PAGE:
JAM Journal of Applied Mathematics 1687-0042 1110-757X Hindawi Publishing Corporation 10.1155/2016/4649150 4649150 Research Article Uniqueness of Solutions to a Nonlinear Elliptic Hessian Equation http://orcid.org/0000-0001-5014-9979 Li Siyuan 1 Conca Carlos School of Mathematics and Applied Statistics Faculty of Engineering and Information Sciences University of Wollongong Wollongong NSW 2522 Australia uow.edu.au 2016 1122016 2016 29 06 2016 06 11 2016 2016 Copyright © 2016 Siyuan Li. This is an open access article distributed under the Creative Commons Attribution License, which permits unrestricted use, distribution, and reproduction in any medium, provided the original work is properly cited.

Through an Alexandrov-Fenchel inequality, we establish the general Brunn-Minkowski inequality. Then we obtain the uniqueness of solutions to a nonlinear elliptic Hessian equation on Sn.

1. Introduction

According to a general Brunn-Minkowski inequality, we obtain a proof of the uniqueness of solutions to the following fully nonlinear elliptic Hessian equation: (1)σkuij+uδij=fup-1on  Sn,where u is the support function of convex bodies, uij are the second-order covariant derivations of u with respect to any orthonormal frame e1,e2,,en on Sn, δij is the standard Kronecker symbol, Sn is the unit sphere of n-dimension, f is a positive function defined on Sn, k{1,2,,n}, p>1, and σk is the kth elementary symmetric function defined as follows: for λ=(λ1,λ2,,λn)Rn, (2)σkλ=1i1<i2<<iknλi1λi2λik.The definition can be extended to any symmetric matrix WRn×n by σk(W)=σk(λ(W)), where λ(W)=(λ1(W),λ2(W),,λn(W)) is the eigenvalue vector of W.

Equation (1) arrives from the geometry of convex bodies. A compact convex subset of Euclidean (n+1)-space Rn+1 with nonempty interiors is called a convex body. An important concept related to a convex body Q is its support function.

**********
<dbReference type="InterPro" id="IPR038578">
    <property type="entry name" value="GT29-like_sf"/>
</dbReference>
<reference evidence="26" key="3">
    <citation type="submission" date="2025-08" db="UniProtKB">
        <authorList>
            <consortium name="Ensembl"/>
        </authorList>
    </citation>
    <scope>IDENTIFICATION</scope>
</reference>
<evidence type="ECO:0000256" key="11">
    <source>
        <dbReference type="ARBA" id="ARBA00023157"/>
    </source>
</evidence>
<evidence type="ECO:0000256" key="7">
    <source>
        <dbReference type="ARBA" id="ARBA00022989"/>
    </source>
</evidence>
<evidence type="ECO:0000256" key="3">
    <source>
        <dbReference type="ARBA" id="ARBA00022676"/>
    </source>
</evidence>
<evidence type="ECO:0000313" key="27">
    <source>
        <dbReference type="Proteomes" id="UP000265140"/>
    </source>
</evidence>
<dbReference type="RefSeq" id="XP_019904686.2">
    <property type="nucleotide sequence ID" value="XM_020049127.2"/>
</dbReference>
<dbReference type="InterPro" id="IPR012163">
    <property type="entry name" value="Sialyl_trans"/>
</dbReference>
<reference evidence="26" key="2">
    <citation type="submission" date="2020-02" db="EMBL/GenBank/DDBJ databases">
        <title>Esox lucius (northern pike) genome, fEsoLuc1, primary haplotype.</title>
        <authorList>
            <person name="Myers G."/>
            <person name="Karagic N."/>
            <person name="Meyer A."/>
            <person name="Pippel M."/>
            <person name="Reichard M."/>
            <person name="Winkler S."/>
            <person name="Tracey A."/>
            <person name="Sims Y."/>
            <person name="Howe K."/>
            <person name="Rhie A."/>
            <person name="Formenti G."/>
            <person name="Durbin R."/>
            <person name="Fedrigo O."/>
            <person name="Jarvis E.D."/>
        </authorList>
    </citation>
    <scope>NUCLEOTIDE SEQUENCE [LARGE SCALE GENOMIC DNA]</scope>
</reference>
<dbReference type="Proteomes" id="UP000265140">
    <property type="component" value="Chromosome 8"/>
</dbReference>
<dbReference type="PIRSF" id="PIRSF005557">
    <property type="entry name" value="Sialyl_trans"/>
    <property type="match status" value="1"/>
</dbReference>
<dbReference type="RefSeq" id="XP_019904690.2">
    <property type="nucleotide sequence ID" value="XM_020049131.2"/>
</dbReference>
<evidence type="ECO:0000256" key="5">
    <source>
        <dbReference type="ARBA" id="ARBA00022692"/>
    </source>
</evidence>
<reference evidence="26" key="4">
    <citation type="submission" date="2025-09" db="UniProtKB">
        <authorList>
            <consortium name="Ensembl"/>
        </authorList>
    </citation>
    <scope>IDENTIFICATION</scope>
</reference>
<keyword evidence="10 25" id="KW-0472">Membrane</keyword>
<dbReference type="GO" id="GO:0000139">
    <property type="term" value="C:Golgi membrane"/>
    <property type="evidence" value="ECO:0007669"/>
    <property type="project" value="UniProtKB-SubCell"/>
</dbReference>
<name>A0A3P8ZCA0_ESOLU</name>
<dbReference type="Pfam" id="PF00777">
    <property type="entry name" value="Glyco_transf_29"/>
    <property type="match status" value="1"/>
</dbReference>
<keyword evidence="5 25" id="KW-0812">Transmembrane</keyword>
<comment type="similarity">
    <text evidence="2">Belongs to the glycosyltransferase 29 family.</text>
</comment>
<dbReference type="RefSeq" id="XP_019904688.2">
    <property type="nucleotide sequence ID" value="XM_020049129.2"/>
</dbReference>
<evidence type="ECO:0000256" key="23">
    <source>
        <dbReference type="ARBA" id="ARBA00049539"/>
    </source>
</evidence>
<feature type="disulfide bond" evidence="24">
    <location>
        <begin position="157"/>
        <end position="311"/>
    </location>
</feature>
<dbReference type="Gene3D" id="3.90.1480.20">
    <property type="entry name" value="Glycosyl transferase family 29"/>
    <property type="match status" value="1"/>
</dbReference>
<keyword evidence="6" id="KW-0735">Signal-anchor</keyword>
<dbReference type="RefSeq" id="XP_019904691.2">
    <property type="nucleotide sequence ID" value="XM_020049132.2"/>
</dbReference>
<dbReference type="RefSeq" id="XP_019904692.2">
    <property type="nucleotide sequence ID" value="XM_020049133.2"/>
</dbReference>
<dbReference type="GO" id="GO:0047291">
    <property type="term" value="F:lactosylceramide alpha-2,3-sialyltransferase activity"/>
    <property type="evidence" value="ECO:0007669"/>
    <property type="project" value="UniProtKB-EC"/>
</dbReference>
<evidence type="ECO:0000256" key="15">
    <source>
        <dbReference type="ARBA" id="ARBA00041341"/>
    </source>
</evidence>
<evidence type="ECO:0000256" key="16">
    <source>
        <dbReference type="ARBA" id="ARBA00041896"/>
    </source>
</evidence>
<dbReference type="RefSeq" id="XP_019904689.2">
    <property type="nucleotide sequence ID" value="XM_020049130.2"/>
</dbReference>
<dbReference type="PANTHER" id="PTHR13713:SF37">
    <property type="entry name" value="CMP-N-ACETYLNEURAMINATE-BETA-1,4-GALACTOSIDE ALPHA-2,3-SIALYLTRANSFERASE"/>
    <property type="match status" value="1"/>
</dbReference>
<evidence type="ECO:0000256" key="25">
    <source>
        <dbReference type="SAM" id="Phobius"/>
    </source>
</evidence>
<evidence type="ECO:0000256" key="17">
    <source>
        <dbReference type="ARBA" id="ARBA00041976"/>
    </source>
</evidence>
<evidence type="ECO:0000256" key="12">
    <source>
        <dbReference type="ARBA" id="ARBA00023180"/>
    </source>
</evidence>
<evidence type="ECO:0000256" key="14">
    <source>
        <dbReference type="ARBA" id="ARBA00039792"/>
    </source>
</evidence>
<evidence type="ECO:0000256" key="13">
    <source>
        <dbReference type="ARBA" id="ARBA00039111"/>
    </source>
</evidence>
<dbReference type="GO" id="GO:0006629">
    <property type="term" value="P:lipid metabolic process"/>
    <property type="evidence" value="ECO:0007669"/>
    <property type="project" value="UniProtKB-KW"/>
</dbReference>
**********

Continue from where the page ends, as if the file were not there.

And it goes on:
Definition 1.

Let M (the boundary of a convex body Q) be a smooth, closed, uniformly convex hypersurface enclosing the origin in Rn+1. Assume that M is parameterized by its inverse Gauss map X:SnMRn+1; the support function u of M (or Q) is defined by (3)ux=x,Xx,xSn,where ·,· denotes the standard inner product in Rn+1.

u is convex after being extended as a function of homogeneous degree 1 in Rn+1. Conversely, any continuous convex function u of homogeneous degree 1 determines a convex body as follows: (4)Q=yRn+1:y·xux,  xSn.From some basic concepts to support function, Minkowski sum [see Definition 4], and mixed volumes [see Definition 5], Minkowski developed a set of theories related to convex bodies. If k=n and p=1, (1) is the Monge-Ampère equation corresponding to the classical Minkowski problem (5)detuij+uδij=fon  Sn,which has been solved by Nirenberg , Pogorelov [2, 3], Cheng and Yau , and many others. When p=1, (1) is the classical Christoffel-Minkowski problem: (6)σkuij+uδij=fon  Sn.A necessary condition  for (6) to have a solution is (7)Snxifxds=0,i=1,2,,n+1,where ds is the standard area form on Sn. Guan et al.  obtained that (7) is sufficient for (6) to have an admissible solution [see Definition 6].

Firey  generalized the Minkowski sum to p-sum [see Definition 4] from p=1 to p1 in 1962. Later, Lutwak  extended the classical surface area measure to the p-sum cases. Also in , Lutwak first introduced the general Minkowski problem, which is called Lp-Minkowski problem thereafter. In the smooth category, Lp-Minkowski problem is equivalent to considering the following Monge-Ampère equation: (8)detuij+uδij=fup-1on  Sn.The uniqueness of Lp-Minkowski problem for p>1 and pn+1 (the uniqueness holds up to a dilation if p=n+1) has been solved in . However, the uniqueness for p<1 is difficult and still open. In , Jian et al. obtained that, for any -n-1<p<0, there exists a positive function fC(Sn) to guarantee that (8) has two different solutions, which means that we need more conditions to consider the uniqueness.

When considering cases 1k<n, attention is paid to the generalized Christoffel-Minkowski problem. In the smooth category, we need to study the k-Hessian equation (1).

For (1), Hu et al.  got the existence and uniqueness of solutions to (1) when 1k<n and p>k+1 under appropriate conditions. However, the uniqueness of (1) when p<1 has not been solved well. In this paper, we study the uniqueness of (1) for p>1.

Our main result is the following.

Theorem 2.

Suppose u is a positive admissible solution of (9)σkuij+uδij=fup0on  Sn,where 1k<n, kZ, p0R+k, and f is a positive function defined on the unit sphere Sn and then the uniqueness holds. If p0=k, the uniqueness holds up to a dilation, which means that if u solves (9), then au:aR+ are the whole solutions of (9).

Remark 3.

Here, we rewrite (1) by (9), where p0=p-1.

The organization of this paper is as follows. In Section 2, we show some basic concepts and lemmas which have been obtained by Guan et al. in . In Section 3, we prove two useful propositions according to the methods in . In the last section, we prove the main theorem.

2. Preliminaries Definition 4.

Given two convex bodies Q1 and Q2 in Rn+1 with respective support functions u1, u2, and λ,μ0 (λ+μ>0), the Minkowski sum λQ1+μQ2Rn+1 is defined by the convex body whose support function is λu1+μu2.